The first paramedics on the scene found more than a dozen people lying across the rust-colored court. One person lay near a bicycle that was on its side. A pair of white gym shoes were left near an out-of-bounds line. Ambulances continued to arrive for nearly half an hour after the shootings as wounded people — including a 15-year-old boy and a 17-year-old girl — were carried out on stretchers. About 60 police officers converged on the park, and crime lab investigators combed the scene.
Mario Campbell, who was shot three times in the abdomen, had been worried about gang conflicts in the past week, said his mother, Diane Cade. The 25-year-old aspiring cook had stayed inside most of the week but went to the park with friends to watch the basketball game.
"Out here it's hard for a boy, no matter what you try to do with your life, no matter how you try to change ... it's hard," Cade said.
McCarthy repeatedly refused to address whether the shooting blemishes the city's reputation or his department's efforts to curb gun violence.
"Every time somebody is shot in this city, it's a setback," McCarthy said. "But this is not a problem particular to the city of Chicago."
The incident appeared problematic enough for Emanuel to cancel a meeting with Obama administration Cabinet secretaries Friday and fly back to Chicago. The mayor had traveled to Washington on Thursday to raise money for his campaign fund at an event that evening.
Upon his return, Emanuel spent 40 minutes at Mount Sinai Hospital, where he spoke with Deonta's mother. The boy, who remained in critical condition, was sedated and being prepared for surgery during the visit. The mayor did not speak with reporters but later attended a prayer vigil where he urged residents to live by a "moral code."
"The parks in the city of Chicago belong to the families of the city of Chicago. The streets of the city of Chicago belong to the families of Chicago. The front stoops of our homes belong to the families of the city of Chicago," he told the crowd. "You go out there and you enjoy our city."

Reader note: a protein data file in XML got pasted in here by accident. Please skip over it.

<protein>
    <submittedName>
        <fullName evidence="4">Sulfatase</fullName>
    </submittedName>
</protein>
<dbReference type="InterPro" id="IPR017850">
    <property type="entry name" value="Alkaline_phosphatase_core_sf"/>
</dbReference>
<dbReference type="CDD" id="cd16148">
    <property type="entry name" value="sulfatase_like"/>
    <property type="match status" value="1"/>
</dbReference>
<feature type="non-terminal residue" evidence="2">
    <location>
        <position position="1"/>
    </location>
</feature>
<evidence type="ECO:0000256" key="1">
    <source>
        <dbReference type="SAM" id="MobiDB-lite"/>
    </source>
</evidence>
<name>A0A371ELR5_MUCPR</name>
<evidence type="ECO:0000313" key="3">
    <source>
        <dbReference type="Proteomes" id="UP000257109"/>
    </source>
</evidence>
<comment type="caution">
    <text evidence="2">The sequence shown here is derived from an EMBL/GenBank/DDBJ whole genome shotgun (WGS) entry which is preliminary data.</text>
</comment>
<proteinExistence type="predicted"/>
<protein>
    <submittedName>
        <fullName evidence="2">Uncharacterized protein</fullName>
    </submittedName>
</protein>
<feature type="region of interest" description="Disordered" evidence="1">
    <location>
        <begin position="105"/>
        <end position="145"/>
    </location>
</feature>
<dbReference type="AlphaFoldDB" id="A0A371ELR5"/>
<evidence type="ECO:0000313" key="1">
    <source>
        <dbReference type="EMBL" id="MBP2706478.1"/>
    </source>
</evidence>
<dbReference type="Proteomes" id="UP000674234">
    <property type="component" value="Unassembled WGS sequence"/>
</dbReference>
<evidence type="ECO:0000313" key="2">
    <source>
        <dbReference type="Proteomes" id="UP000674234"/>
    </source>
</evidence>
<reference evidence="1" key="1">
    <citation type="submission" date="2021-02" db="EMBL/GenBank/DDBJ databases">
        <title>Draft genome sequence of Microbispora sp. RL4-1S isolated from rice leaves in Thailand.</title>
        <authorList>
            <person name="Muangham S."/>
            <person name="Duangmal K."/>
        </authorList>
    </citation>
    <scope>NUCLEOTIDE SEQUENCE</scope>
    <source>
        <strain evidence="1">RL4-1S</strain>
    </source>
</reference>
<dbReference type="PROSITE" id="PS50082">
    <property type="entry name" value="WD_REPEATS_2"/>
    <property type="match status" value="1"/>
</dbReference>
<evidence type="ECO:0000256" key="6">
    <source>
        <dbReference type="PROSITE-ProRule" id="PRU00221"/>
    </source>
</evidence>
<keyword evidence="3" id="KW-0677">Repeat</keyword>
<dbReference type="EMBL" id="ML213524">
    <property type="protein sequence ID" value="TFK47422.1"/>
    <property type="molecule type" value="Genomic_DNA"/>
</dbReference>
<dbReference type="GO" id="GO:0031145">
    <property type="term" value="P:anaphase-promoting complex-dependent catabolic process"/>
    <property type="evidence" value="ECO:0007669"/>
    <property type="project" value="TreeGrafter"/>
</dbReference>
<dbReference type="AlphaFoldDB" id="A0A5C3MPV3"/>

The shooting came just days after the FBI released crime data showing that Chicago had more homicides than New York in 2012. McCarthy argued Friday that the statistics had been known publicly for more than nine months and did not reflect the progress made in the city, where the homicide rate has dropped by 20 percent over the past year.
But Ald. Willie Cochran, a retired police sergeant whose redrawn ward will include Cornell Square in 2015, acknowledged that the shootings landed a damaging blow against the city's crime-fighting efforts.
"It's a setback because we've been focusing so much attention on suppressing crime," he said. "If you look at where we were last year and where we are this year, it shows that. But the perception of crime is greater than the crime itself."
Tribune reporters Lolly Bowean, Stacy St. Clair, Annie Sweeney, Liam Ford, Ellen Jean Hirst, Hal Dardick, Rosemary R. Sobol and Bill Ruthhart contributed.